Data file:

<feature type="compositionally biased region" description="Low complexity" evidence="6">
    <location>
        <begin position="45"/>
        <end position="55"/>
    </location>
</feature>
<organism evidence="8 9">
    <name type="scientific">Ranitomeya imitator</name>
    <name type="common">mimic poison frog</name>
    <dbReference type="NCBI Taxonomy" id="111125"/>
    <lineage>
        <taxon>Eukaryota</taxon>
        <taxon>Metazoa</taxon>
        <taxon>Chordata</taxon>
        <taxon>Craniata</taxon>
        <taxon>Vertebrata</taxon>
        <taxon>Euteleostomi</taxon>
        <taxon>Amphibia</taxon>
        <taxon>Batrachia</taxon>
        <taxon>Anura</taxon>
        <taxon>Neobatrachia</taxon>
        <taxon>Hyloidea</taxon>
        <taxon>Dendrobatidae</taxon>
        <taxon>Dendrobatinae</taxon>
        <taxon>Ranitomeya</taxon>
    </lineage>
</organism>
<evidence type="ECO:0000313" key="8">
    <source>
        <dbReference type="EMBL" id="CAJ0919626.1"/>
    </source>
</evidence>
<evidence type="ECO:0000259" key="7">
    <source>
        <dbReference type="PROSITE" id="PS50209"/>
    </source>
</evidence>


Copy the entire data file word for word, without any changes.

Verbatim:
<feature type="compositionally biased region" description="Low complexity" evidence="6">
    <location>
        <begin position="45"/>
        <end position="55"/>
    </location>
</feature>
<organism evidence="8 9">
    <name type="scientific">Ranitomeya imitator</name>
    <name type="common">mimic poison frog</name>
    <dbReference type="NCBI Taxonomy" id="111125"/>
    <lineage>
        <taxon>Eukaryota</taxon>
        <taxon>Metazoa</taxon>
        <taxon>Chordata</taxon>
        <taxon>Craniata</taxon>
        <taxon>Vertebrata</taxon>
        <taxon>Euteleostomi</taxon>
        <taxon>Amphibia</taxon>
        <taxon>Batrachia</taxon>
        <taxon>Anura</taxon>
        <taxon>Neobatrachia</taxon>
        <taxon>Hyloidea</taxon>
        <taxon>Dendrobatidae</taxon>
        <taxon>Dendrobatinae</taxon>
        <taxon>Ranitomeya</taxon>
    </lineage>
</organism>
<evidence type="ECO:0000313" key="8">
    <source>
        <dbReference type="EMBL" id="CAJ0919626.1"/>
    </source>
</evidence>
<evidence type="ECO:0000259" key="7">
    <source>
        <dbReference type="PROSITE" id="PS50209"/>
    </source>
</evidence>